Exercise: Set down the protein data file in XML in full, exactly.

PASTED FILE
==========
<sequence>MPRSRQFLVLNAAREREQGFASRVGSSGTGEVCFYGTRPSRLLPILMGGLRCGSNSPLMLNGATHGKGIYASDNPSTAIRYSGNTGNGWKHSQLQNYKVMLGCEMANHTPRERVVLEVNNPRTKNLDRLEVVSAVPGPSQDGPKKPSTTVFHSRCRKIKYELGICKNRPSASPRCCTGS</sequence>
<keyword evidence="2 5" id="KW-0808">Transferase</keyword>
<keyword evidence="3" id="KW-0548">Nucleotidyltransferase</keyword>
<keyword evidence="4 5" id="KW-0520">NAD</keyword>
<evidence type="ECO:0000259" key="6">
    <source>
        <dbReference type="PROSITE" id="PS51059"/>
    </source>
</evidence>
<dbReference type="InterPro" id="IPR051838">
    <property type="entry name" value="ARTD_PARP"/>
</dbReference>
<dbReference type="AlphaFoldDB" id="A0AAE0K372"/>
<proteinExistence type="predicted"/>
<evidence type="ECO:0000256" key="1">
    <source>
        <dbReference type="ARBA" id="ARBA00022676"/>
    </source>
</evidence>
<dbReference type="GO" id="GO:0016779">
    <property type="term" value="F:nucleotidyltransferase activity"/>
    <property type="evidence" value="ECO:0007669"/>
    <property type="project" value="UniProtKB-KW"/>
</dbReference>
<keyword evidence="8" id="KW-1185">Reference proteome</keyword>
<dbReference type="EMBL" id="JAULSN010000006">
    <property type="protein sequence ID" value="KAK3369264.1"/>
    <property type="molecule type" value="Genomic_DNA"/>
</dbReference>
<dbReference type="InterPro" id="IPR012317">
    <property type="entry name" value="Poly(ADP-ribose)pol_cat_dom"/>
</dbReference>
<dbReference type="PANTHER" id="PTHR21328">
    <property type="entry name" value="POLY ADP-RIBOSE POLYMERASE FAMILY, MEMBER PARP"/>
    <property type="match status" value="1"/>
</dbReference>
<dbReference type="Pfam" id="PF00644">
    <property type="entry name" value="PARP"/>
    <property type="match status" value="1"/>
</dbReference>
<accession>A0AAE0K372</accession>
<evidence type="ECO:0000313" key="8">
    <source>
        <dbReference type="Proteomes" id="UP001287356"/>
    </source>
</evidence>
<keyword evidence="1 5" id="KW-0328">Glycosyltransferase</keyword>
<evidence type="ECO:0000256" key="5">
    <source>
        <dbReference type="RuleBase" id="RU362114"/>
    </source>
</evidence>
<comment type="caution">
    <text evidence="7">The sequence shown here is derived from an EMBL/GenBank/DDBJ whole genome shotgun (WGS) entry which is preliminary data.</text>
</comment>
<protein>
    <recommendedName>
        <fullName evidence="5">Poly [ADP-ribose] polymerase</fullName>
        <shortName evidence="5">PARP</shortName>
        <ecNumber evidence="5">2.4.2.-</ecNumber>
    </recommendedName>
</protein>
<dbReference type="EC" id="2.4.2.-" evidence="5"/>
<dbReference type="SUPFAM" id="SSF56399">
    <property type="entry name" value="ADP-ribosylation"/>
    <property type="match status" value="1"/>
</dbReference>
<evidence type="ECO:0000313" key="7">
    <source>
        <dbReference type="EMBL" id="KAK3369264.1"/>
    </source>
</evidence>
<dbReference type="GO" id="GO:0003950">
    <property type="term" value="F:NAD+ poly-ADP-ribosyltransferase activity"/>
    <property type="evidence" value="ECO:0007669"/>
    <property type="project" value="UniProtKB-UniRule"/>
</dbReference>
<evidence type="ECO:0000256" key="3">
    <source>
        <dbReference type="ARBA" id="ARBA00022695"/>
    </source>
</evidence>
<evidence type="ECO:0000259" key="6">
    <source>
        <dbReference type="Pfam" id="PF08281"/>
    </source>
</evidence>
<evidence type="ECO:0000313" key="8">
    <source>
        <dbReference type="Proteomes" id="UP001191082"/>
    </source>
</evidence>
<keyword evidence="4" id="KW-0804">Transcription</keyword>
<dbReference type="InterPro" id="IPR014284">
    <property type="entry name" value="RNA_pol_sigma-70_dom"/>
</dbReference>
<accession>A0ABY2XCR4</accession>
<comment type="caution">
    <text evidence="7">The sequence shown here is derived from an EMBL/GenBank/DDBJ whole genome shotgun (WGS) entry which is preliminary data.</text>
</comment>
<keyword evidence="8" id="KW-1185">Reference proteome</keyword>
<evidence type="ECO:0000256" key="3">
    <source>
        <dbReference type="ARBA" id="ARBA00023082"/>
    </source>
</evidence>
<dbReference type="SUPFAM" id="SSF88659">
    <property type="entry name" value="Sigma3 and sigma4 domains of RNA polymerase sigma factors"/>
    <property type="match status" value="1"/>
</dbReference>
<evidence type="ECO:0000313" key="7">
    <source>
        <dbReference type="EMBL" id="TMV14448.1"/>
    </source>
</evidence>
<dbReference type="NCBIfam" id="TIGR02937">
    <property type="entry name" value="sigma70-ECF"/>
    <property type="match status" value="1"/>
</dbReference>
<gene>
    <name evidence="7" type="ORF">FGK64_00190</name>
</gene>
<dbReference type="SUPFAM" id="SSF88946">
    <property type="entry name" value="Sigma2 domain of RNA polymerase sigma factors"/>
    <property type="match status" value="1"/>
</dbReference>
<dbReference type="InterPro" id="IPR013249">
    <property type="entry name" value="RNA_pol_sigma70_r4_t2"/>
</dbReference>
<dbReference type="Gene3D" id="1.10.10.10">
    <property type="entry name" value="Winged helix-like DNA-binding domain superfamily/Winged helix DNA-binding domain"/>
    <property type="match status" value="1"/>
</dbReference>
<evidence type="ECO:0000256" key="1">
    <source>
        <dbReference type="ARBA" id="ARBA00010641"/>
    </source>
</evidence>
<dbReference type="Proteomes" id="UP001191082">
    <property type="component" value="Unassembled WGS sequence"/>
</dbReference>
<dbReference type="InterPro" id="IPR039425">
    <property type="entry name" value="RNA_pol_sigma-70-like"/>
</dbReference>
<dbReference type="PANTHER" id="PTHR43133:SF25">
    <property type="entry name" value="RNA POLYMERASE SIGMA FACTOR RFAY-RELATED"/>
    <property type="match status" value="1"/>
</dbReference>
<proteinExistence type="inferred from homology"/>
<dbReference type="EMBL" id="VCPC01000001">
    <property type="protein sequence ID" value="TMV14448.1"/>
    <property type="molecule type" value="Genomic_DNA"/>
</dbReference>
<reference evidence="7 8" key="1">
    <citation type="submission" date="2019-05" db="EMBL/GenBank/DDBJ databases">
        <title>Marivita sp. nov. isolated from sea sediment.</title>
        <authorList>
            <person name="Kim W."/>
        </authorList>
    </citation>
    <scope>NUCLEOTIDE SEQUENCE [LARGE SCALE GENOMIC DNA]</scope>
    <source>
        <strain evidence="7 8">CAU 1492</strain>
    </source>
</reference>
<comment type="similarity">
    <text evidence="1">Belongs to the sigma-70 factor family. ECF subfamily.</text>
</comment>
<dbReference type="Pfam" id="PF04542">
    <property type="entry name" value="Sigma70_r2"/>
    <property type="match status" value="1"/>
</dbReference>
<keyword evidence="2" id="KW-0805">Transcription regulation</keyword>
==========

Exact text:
<sequence>MPRSRQFLVLNAAREREQGFASRVGSSGTGEVCFYGTRPSRLLPILMGGLRCGSNSPLMLNGATHGKGIYASDNPSTAIRYSGNTGNGWKHSQLQNYKVMLGCEMANHTPRERVVLEVNNPRTKNLDRLEVVSAVPGPSQDGPKKPSTTVFHSRCRKIKYELGICKNRPSASPRCCTGS</sequence>
<keyword evidence="2 5" id="KW-0808">Transferase</keyword>
<keyword evidence="3" id="KW-0548">Nucleotidyltransferase</keyword>
<keyword evidence="4 5" id="KW-0520">NAD</keyword>
<evidence type="ECO:0000259" key="6">
    <source>
        <dbReference type="PROSITE" id="PS51059"/>
    </source>
</evidence>
<dbReference type="InterPro" id="IPR051838">
    <property type="entry name" value="ARTD_PARP"/>
</dbReference>
<dbReference type="AlphaFoldDB" id="A0AAE0K372"/>
<proteinExistence type="predicted"/>
<evidence type="ECO:0000256" key="1">
    <source>
        <dbReference type="ARBA" id="ARBA00022676"/>
    </source>
</evidence>
<dbReference type="GO" id="GO:0016779">
    <property type="term" value="F:nucleotidyltransferase activity"/>
    <property type="evidence" value="ECO:0007669"/>
    <property type="project" value="UniProtKB-KW"/>
</dbReference>
<keyword evidence="8" id="KW-1185">Reference proteome</keyword>
<dbReference type="EMBL" id="JAULSN010000006">
    <property type="protein sequence ID" value="KAK3369264.1"/>
    <property type="molecule type" value="Genomic_DNA"/>
</dbReference>
<dbReference type="InterPro" id="IPR012317">
    <property type="entry name" value="Poly(ADP-ribose)pol_cat_dom"/>
</dbReference>
<dbReference type="PANTHER" id="PTHR21328">
    <property type="entry name" value="POLY ADP-RIBOSE POLYMERASE FAMILY, MEMBER PARP"/>
    <property type="match status" value="1"/>
</dbReference>
<dbReference type="Pfam" id="PF00644">
    <property type="entry name" value="PARP"/>
    <property type="match status" value="1"/>
</dbReference>
<accession>A0AAE0K372</accession>
<evidence type="ECO:0000313" key="8">
    <source>
        <dbReference type="Proteomes" id="UP001287356"/>
    </source>
</evidence>
<keyword evidence="1 5" id="KW-0328">Glycosyltransferase</keyword>
<evidence type="ECO:0000256" key="5">
    <source>
        <dbReference type="RuleBase" id="RU362114"/>
    </source>
</evidence>
<comment type="caution">
    <text evidence="7">The sequence shown here is derived from an EMBL/GenBank/DDBJ whole genome shotgun (WGS) entry which is preliminary data.</text>
</comment>
<protein>
    <recommendedName>
        <fullName evidence="5">Poly [ADP-ribose] polymerase</fullName>
        <shortName evidence="5">PARP</shortName>
        <ecNumber evidence="5">2.4.2.-</ecNumber>
    </recommendedName>
</protein>
<dbReference type="EC" id="2.4.2.-" evidence="5"/>
<dbReference type="SUPFAM" id="SSF56399">
    <property type="entry name" value="ADP-ribosylation"/>
    <property type="match status" value="1"/>
</dbReference>
<evidence type="ECO:0000313" key="7">
    <source>
        <dbReference type="EMBL" id="KAK3369264.1"/>
    </source>
</evidence>
<dbReference type="GO" id="GO:0003950">
    <property type="term" value="F:NAD+ poly-ADP-ribosyltransferase activity"/>
    <property type="evidence" value="ECO:0007669"/>
    <property type="project" value="UniProtKB-UniRule"/>
</dbReference>
<evidence type="ECO:0000256" key="3">
    <source>
        <dbReference type="ARBA" id="ARBA00022695"/>
    </source>
</evidence>
<evidence type="ECO:0000259" key="6">
    <source>
        <dbReference type="Pfam" id="PF08281"/>
    </source>
</evidence>
<evidence type="ECO:0000313" key="8">
    <source>
        <dbReference type="Proteomes" id="UP001191082"/>
    </source>
</evidence>
<keyword evidence="4" id="KW-0804">Transcription</keyword>
<dbReference type="InterPro" id="IPR014284">
    <property type="entry name" value="RNA_pol_sigma-70_dom"/>
</dbReference>
<accession>A0ABY2XCR4</accession>
<comment type="caution">
    <text evidence="7">The sequence shown here is derived from an EMBL/GenBank/DDBJ whole genome shotgun (WGS) entry which is preliminary data.</text>
</comment>
<keyword evidence="8" id="KW-1185">Reference proteome</keyword>
<evidence type="ECO:0000256" key="3">
    <source>
        <dbReference type="ARBA" id="ARBA00023082"/>
    </source>
</evidence>
<dbReference type="SUPFAM" id="SSF88659">
    <property type="entry name" value="Sigma3 and sigma4 domains of RNA polymerase sigma factors"/>
    <property type="match status" value="1"/>
</dbReference>
<evidence type="ECO:0000313" key="7">
    <source>
        <dbReference type="EMBL" id="TMV14448.1"/>
    </source>
</evidence>
<dbReference type="NCBIfam" id="TIGR02937">
    <property type="entry name" value="sigma70-ECF"/>
    <property type="match status" value="1"/>
</dbReference>
<gene>
    <name evidence="7" type="ORF">FGK64_00190</name>
</gene>
<dbReference type="SUPFAM" id="SSF88946">
    <property type="entry name" value="Sigma2 domain of RNA polymerase sigma factors"/>
    <property type="match status" value="1"/>
</dbReference>
<dbReference type="InterPro" id="IPR013249">
    <property type="entry name" value="RNA_pol_sigma70_r4_t2"/>
</dbReference>
<dbReference type="Gene3D" id="1.10.10.10">
    <property type="entry name" value="Winged helix-like DNA-binding domain superfamily/Winged helix DNA-binding domain"/>
    <property type="match status" value="1"/>
</dbReference>
<evidence type="ECO:0000256" key="1">
    <source>
        <dbReference type="ARBA" id="ARBA00010641"/>
    </source>
</evidence>
<dbReference type="Proteomes" id="UP001191082">
    <property type="component" value="Unassembled WGS sequence"/>
</dbReference>
<dbReference type="InterPro" id="IPR039425">
    <property type="entry name" value="RNA_pol_sigma-70-like"/>
</dbReference>
<dbReference type="PANTHER" id="PTHR43133:SF25">
    <property type="entry name" value="RNA POLYMERASE SIGMA FACTOR RFAY-RELATED"/>
    <property type="match status" value="1"/>
</dbReference>
<proteinExistence type="inferred from homology"/>
<dbReference type="EMBL" id="VCPC01000001">
    <property type="protein sequence ID" value="TMV14448.1"/>
    <property type="molecule type" value="Genomic_DNA"/>
</dbReference>
<reference evidence="7 8" key="1">
    <citation type="submission" date="2019-05" db="EMBL/GenBank/DDBJ databases">
        <title>Marivita sp. nov. isolated from sea sediment.</title>
        <authorList>
            <person name="Kim W."/>
        </authorList>
    </citation>
    <scope>NUCLEOTIDE SEQUENCE [LARGE SCALE GENOMIC DNA]</scope>
    <source>
        <strain evidence="7 8">CAU 1492</strain>
    </source>
</reference>
<comment type="similarity">
    <text evidence="1">Belongs to the sigma-70 factor family. ECF subfamily.</text>
</comment>
<dbReference type="Pfam" id="PF04542">
    <property type="entry name" value="Sigma70_r2"/>
    <property type="match status" value="1"/>
</dbReference>
<keyword evidence="2" id="KW-0805">Transcription regulation</keyword>